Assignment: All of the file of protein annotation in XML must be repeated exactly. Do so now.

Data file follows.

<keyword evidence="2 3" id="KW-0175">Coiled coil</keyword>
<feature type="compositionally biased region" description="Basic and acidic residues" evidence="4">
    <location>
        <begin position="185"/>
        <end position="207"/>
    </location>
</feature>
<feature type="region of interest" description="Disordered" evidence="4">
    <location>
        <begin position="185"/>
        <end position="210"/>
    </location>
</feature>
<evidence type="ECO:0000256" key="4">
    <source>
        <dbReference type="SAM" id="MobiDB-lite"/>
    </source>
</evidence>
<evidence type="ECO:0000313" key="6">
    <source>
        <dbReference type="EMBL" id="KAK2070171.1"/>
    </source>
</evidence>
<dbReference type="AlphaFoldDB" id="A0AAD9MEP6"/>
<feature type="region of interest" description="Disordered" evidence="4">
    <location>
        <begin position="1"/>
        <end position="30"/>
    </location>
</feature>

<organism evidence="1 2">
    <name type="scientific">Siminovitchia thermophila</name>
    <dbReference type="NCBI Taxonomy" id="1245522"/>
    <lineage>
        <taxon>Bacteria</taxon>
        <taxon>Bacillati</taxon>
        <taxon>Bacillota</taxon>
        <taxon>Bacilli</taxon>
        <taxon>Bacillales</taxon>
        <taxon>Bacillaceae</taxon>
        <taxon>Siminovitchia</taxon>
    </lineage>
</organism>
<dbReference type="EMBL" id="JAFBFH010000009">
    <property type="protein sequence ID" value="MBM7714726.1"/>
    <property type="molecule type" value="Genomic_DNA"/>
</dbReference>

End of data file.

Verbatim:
<keyword evidence="2 3" id="KW-0175">Coiled coil</keyword>
<feature type="compositionally biased region" description="Basic and acidic residues" evidence="4">
    <location>
        <begin position="185"/>
        <end position="207"/>
    </location>
</feature>
<feature type="region of interest" description="Disordered" evidence="4">
    <location>
        <begin position="185"/>
        <end position="210"/>
    </location>
</feature>
<evidence type="ECO:0000256" key="4">
    <source>
        <dbReference type="SAM" id="MobiDB-lite"/>
    </source>
</evidence>
<evidence type="ECO:0000313" key="6">
    <source>
        <dbReference type="EMBL" id="KAK2070171.1"/>
    </source>
</evidence>
<dbReference type="AlphaFoldDB" id="A0AAD9MEP6"/>
<feature type="region of interest" description="Disordered" evidence="4">
    <location>
        <begin position="1"/>
        <end position="30"/>
    </location>
</feature>

<organism evidence="1 2">
    <name type="scientific">Siminovitchia thermophila</name>
    <dbReference type="NCBI Taxonomy" id="1245522"/>
    <lineage>
        <taxon>Bacteria</taxon>
        <taxon>Bacillati</taxon>
        <taxon>Bacillota</taxon>
        <taxon>Bacilli</taxon>
        <taxon>Bacillales</taxon>
        <taxon>Bacillaceae</taxon>
        <taxon>Siminovitchia</taxon>
    </lineage>
</organism>
<dbReference type="EMBL" id="JAFBFH010000009">
    <property type="protein sequence ID" value="MBM7714726.1"/>
    <property type="molecule type" value="Genomic_DNA"/>
</dbReference>